Once upon a time having a bachelor degree was a very nice enhancement to a resumÈ. Once a job was landed, the degree often opened the door to promotion sooner than without one.
Today, however, things have changed considerably. It's almost impossible to find a job that doesn't list a bachelor degree as one of the most fundamental qualifications.
Fortunately, a bachelor degree is easier than ever to achieve.
All colleges and universities list bachelor degree programs as the majority of their operations. Some of them offer associate, master, and doctorate degrees as well but the fields of study for these degree levels aren't usually as broad as the options for a bachelor degree.
Most people spend a minimum of four years studying for a bachelor degree but this isn't an exact timeline. Involvement with extracurricular activities, holding down a job, or raising a family while attending classes may stretch the period of study longer than four years but most of today's colleges and universities offer class schedules flexible enough to accommodate the real-life needs of most students.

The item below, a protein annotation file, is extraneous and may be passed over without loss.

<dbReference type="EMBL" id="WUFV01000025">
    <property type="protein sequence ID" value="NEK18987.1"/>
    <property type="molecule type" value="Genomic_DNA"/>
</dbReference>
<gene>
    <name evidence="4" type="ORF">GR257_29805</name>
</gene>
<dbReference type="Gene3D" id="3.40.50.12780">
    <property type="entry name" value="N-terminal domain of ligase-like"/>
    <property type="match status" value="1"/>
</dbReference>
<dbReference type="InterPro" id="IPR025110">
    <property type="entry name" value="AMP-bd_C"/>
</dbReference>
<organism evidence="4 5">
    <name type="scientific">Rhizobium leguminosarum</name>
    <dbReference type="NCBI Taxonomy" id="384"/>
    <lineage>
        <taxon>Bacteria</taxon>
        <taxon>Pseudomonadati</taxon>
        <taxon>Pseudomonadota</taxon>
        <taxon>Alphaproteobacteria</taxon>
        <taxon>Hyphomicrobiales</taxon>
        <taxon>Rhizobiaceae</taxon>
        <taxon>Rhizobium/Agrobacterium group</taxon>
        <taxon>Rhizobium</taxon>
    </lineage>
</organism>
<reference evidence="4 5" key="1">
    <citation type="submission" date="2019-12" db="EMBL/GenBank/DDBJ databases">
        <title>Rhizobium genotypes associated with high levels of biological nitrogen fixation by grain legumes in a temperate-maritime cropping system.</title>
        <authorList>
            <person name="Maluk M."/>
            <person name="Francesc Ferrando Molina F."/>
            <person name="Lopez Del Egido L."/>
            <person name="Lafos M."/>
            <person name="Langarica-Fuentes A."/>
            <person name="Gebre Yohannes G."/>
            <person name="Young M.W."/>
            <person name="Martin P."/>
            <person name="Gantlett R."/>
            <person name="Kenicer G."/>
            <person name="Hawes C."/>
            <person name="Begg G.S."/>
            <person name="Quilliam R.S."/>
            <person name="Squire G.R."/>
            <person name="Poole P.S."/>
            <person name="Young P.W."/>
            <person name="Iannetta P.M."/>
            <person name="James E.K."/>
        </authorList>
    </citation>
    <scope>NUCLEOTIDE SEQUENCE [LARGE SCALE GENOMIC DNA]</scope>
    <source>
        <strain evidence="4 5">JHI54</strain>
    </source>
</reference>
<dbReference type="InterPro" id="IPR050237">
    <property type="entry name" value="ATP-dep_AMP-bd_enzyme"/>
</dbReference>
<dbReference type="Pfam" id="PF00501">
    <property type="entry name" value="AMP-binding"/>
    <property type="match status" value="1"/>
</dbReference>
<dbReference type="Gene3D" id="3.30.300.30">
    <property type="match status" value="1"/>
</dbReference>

Students of any age can enroll for a bachelor degree program. Most students are recent high school graduates but many others are returning to school after spending time in the workforce or raising a family.
And every now and then, news stories feature the proud graduate receiving a bachelor degree diploma at the ripe old age of 75, 85, or older. These stories serve to remind us that age is not a deterring factor to the learning process.
Age is not a deterring factor but classroom schedules sometimes are. This situation, though, is no longer the problem it used to be since many of today's colleges and universities offer many classes online, making it easier to schedule studies in private and at unconventional times.